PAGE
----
Note that:

"According to my sources their parents were the ones who called up and asked for them to be stopped. Instead of scaremongering and providing twisted information for political gain we urge John Key and the Government to do more to meet its international humanitarian obligations."

John Key has been rabbitting on about how the limited number of passport cancellations proves the need of intrusive surveillance; as the above quote states, the situation is that the community targeted did not themselves wish to choose sides in the conflict too openly.

BewareSnowdenFebruary 11, 2014 2:53 AM

@Benni: "Postfach 20 06 55"

Why would Genscher use a Mailbox as a proxy for snail mail ?

Perhaps Genscher (and Benni) are working for CIA/... and were interested in Chodorkowski for its knowledge about Putin ...

Clive RobinsonFebruary 11, 2014 4:01 AM

@ BewreSnowden,

Perhaps the reason is "prominent politician".

Most people who are famous in one way or another, rent property or are wealthy know that they are liable to be stalked, attacked, abducted or killed by crazies, criminals or political cranks. So they quite sensibly don't publish either their home or office addressess and instead use either accomidation addressess or post office boxes.

Whilst they can be used for fronts for criminal and similar activities they do have quite a few legitimate uses.

MikeFebruary 11, 2014 4:56 AM

@Skeptical

As far as whistle blowing goes I think the message Snowden is sending most strongly at the moment – inadvertently or otherwise – seems to be "get out of the US before blowing your whistle and you may stand a chance of staying out of prison, but will have to adjust to a colder climate and unfamiliar cuisine."

On the one hand we have the state arguing he should send them everything he has in order to minimise the harm to the national interest, and that his failure to do so is irresponsible and self-serving – the implication being that he is withholding in the vain hope of being able to bargain for a better future (perhaps an eventual return to home cooking).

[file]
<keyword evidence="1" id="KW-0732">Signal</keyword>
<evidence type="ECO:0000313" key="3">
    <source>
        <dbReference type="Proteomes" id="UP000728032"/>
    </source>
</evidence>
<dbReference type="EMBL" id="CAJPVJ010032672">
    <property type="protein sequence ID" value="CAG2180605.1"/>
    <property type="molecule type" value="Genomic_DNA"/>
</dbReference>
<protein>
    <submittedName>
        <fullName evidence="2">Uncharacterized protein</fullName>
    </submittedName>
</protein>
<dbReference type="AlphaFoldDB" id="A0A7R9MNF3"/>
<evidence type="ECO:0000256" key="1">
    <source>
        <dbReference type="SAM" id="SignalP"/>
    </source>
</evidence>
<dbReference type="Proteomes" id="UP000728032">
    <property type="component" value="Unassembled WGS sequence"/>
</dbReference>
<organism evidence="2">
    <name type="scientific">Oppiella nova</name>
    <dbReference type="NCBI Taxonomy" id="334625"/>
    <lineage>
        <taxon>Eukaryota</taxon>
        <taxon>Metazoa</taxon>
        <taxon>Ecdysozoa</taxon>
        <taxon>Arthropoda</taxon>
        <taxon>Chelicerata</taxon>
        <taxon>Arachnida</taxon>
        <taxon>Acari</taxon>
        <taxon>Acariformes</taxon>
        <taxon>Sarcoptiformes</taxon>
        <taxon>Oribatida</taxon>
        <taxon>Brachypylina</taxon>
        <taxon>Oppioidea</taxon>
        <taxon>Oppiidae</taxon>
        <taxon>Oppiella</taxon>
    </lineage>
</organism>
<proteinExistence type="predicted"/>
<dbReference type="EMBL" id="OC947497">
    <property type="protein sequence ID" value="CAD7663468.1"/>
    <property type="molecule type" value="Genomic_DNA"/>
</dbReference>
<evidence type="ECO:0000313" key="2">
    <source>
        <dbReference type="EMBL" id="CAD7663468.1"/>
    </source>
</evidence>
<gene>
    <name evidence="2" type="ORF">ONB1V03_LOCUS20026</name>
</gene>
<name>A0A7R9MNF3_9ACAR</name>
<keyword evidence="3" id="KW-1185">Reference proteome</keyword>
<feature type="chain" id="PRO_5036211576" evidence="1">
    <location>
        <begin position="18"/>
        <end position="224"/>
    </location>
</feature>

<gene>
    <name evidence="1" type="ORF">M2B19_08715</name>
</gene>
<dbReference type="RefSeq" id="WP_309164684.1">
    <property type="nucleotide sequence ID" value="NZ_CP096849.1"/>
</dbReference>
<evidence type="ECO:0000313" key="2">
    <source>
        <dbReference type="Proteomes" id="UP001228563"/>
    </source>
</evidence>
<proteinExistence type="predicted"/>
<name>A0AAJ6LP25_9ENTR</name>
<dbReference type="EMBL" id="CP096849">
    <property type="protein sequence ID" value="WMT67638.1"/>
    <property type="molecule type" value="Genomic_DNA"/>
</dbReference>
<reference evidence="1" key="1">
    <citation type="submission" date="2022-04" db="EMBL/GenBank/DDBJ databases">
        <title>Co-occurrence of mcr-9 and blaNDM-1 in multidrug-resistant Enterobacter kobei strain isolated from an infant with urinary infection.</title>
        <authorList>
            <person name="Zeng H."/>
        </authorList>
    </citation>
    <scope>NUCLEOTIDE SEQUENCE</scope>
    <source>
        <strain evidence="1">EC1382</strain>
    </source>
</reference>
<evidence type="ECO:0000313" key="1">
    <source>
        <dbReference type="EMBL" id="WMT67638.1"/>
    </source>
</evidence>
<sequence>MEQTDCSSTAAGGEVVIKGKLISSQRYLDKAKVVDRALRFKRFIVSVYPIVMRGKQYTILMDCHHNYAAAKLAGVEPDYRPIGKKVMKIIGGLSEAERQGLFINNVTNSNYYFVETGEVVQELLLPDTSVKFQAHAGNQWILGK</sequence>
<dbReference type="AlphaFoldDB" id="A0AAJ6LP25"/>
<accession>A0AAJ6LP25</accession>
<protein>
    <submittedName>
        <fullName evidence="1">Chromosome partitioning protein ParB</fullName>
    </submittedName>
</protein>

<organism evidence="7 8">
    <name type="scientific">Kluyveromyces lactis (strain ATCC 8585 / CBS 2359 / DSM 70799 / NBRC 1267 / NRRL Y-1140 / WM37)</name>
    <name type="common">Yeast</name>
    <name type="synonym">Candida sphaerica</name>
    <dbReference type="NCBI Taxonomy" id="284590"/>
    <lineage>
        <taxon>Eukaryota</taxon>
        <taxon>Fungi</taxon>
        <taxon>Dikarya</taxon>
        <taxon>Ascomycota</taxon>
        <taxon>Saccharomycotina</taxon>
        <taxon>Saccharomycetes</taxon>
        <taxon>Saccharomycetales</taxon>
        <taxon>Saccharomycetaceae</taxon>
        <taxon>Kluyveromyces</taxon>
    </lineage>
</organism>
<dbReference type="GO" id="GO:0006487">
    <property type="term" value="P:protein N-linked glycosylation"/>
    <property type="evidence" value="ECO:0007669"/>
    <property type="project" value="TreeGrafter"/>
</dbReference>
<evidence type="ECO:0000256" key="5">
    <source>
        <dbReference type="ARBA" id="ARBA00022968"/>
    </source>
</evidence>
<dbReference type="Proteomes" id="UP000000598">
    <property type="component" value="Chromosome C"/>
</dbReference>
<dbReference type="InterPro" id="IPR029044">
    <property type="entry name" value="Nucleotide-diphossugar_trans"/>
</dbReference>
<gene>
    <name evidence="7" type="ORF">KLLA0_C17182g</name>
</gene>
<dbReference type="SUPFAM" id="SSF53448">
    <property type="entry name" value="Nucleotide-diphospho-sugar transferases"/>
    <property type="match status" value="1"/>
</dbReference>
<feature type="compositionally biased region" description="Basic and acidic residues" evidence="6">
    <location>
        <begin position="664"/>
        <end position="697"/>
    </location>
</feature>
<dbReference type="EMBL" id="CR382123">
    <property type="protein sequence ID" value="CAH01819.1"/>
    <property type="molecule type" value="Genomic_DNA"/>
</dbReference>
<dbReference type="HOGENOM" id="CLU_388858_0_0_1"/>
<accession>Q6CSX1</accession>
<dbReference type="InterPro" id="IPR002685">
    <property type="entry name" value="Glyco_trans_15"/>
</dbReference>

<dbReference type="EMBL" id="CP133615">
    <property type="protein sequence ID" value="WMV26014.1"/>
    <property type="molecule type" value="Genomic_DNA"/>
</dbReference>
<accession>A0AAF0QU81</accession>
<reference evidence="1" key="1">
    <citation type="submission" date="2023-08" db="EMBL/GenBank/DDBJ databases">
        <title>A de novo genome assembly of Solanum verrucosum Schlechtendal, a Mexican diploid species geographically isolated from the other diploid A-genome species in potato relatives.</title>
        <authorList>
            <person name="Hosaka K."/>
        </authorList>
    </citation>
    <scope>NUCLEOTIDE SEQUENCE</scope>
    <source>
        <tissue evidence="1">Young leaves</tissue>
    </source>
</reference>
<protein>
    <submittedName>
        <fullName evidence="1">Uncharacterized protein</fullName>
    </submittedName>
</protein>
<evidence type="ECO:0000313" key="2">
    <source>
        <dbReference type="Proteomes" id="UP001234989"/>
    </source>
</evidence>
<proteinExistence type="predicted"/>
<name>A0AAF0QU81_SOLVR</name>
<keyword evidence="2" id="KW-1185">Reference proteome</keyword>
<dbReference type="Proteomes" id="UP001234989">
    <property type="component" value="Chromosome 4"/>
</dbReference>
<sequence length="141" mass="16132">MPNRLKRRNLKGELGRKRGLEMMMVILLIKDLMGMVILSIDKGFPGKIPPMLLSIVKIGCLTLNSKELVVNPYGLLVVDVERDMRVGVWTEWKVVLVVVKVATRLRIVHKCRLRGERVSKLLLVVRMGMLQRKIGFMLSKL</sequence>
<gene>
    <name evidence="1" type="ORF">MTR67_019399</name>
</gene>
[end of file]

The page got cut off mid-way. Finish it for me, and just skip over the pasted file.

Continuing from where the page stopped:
On the other hand his ideological motivation for withholding may simply be that he believes that sending them everything he has before release may diminish the impact of his revelations and thus diminish any good that he thinks may come from it. He could continue to think of himself as acting responsibly if he believes the good/legislative-change that may result from the shock-and-awe impact of his revelations could outweigh the potential harm stemming from exposing the information to leakage risk and not fully disclosing to the state prior to release.

I've been thinking about this, and I think the credibility of the second (ideological) option depends to quite a large extent on the details of what he has – which neither of us knows (presumably).

SkepticalFebruary 11, 2014 12:11 PM

@Buck: Good reference. But the Privacy Protection Act still allows documents a journalist has received from someone else to be compelled; the government simply must use a subpoena before using a warrant (unless certain circumstances apply). The journalist's work product is a little more protected, but that wouldn't apply to the actual documents transferred by Snowden.

@Mike: well, I see what you're saying, but not sure I completely agree about the lesson. There has been lots of talk about striking a plea bargain with Snowden in exchange for his cooperation. The letter to Brazil, along with leaks about US intelligence collection against targets in Brazil, seems motivated by non-ideological reasons, as does the show-and-tell with the South China Morning Post before he was allowed to depart for Moscow.

You're right that neither of us (as far as I know) knows what he has, but it seems a fair bet that he's taken much more than is intended for publication or that includes whistleblowing material. Even if the rationale about not blunting the impact of reporting were correct (and I have doubts about this, as I've yet to hear of a story being blunted in impact by the government having advance knowledge of it, unless we count the scrambling that the US did to secure certain affected persons before the Wikileaks cables dump), there's nothing blunted by persuasively telling the US that certain directories having little to do with the NSA were not removed from the site.

Also... this is a really heavy cost to impose on the US just for the sake of a possibly bigger splash on publication. We could be talking about cancelled operations, modified operations that include less reliance on possibly compromised assets or plans and that as modified are less timely or more dangerous, etc. Regardless of what one thinks about the threat of terrorism, there is no doubt that there are lots of military men and women from the US and other countries deployed to some distinctly non-tourist hotspots. Given the importance of OPSEC to the activities they'd be engaged in, I'm concerned about the probability that their work is going to get much more dangerous if they can't rely on certain things.

And we haven't even begun to talk about the price that the possibility of compromise would have on human intelligence operations in hostile or non-permissive environments.

All that for a little bigger splash?

name.withheld.for.obvious.reasonsFebruary 11, 2014 12:33 PM

@ Buck
special congressional committees
Almost spilled coffee on my lap...warn me next time a joke of that caliber is coming, could save me from self inflicted injury. :)